E. Roger Mitchell as Brother, Crystal Fox as Missionary and Eugene Lee as Elder in the Arena Stage at the Mead Center for American Theater production of every tongue confess November 9, 2010-January 2, 2011.Photo by Joan Marcus.
Arena Stage still has its “new car smell” and gives the impression from the outside that it’s no longer the intimate, community theater I grew up visiting as a Southwest native.
The $135 million makeover of the Arena Stage at the Mead Center for American Theater, complete with mahogany wall treatments, hip-friendly seats, and three distinct theater spaces under one roof, proved however, to be the perfect venue to showcase Marcus Gardley’s, every tongue confess.
The premiere of the play, staged in the Arlene and Robert Kogod Cradle, provides a great venue for audiences. The intimate atmosphere coupled with the cocoon-like design makes guests feel as if they’re on stage with the actors.
Autumn Hurlbert as Benny Pride and Phylicia Rashad as Mother Sister in the Arena Stage at the Mead Center for American Theater production of every tongue confess November 9, 2010-January 2, 2011. Photo by Joan Marcus.
The production, every tongue confess brings actress Phylicia Rashad
(formerly of The Cosby Show) back to the stage as the spiritually gifted Mother Sister, a decade after her performance in Charles Randolph-Wright’s Blue.
In the backwater town of Boligee, Ala., the temperatures are steadily rising. It’s the summer of 1996 and townsfolk are being driven to distraction and are conjuring spirits of the past to walk the earth. At the same time, African-American churches throughout the South are being burned to the ground. Woven within the tapestry of the scorching heat and the blazing fires are stories that lie trapped within the bosoms of the people who live there.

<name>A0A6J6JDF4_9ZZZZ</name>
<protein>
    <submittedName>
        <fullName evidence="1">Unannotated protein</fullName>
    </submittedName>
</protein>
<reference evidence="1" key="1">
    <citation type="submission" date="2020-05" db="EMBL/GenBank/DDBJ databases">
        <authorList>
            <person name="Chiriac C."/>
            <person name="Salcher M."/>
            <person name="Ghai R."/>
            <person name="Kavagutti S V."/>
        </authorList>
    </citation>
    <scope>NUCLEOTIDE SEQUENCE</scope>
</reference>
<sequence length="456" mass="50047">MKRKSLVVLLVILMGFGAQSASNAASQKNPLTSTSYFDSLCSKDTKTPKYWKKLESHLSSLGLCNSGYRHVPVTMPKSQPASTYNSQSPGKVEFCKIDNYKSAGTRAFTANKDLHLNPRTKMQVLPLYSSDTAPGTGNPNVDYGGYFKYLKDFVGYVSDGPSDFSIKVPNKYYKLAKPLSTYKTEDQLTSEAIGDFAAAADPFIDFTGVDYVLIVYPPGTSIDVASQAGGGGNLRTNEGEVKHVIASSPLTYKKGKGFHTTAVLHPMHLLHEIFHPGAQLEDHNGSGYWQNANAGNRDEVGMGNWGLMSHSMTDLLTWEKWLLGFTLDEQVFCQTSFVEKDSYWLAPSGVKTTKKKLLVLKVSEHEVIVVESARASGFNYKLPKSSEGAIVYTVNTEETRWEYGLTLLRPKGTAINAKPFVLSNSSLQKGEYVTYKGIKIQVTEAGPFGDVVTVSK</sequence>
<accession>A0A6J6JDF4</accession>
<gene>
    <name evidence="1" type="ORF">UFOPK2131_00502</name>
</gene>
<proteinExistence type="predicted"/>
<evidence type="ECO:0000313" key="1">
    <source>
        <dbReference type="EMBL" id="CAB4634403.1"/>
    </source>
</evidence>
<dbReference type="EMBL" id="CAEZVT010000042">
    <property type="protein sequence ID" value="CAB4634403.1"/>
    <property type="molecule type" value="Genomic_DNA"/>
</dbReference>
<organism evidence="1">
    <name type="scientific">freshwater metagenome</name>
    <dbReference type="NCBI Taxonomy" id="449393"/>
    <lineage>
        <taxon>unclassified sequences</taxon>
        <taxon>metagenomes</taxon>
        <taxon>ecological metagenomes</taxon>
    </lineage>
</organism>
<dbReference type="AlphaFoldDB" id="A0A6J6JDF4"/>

Gardley blends what some label “ancient realism” with Biblical allegory and the news headlines surrounding the real case, to uncover the hidden truth behind the fires and denizens of Boligee. Gardley succeeds at introducing Southern realism, with all of its rumor and fantasy intact, to audiences. The cycles of the moon and mysticism operate in day-to-day life, including the church. Strangers and
ghosts appear and disappear and become as worrisome to Boligee as the real people.
The setting is changed quickly by the addition and removal of clothing
and props in fluid motions that maintain the play’s fast pace. Some actors portray dual roles and shift seamlessly from one character to the next without hesitation or flaw.
Stellar performances were given by the entire ensemble, including Jason Dirden (Shadrack), Jim Ireland (Stoker Pride), Leslie Kritzer (Bernadette), Eugene Lee (Elder/ Jeremiah), E. Roger Mitchell (Brother/Bobby), and Jonathan Earl Peck (Blacksmith).
While I most looked forward to Rashad teaming up with Crystal Fox (In the Heat of the Night) again after their dynamic performance in The Old Settler, most of Rashad’s fractious interactions occurred with Autumn Hurlbert (Benny Pride).
Nonetheless, the acting is superb and the Southern gospel performances – strictly acapella – create a “must see” show that is enhanced by a totally new space.
“The birth of a new theater space is cause for major celebration,” said Arena Stage’s Artistic Director Molly Smith. “The inauguration of the Kogod Cradle, as a theater created for new works, needed to be a premiere. Marcus Gardley is a young writer who is a theater poet, who writes plays that are epic and intimate at the same time. The first project that is created in a new theater will always be remembered, and every tongue confess is that play.”
The play, every tongue confess runs through January 2 at the Arena Stage at the Mead Center for American Theater in Southwest.
for ticket information.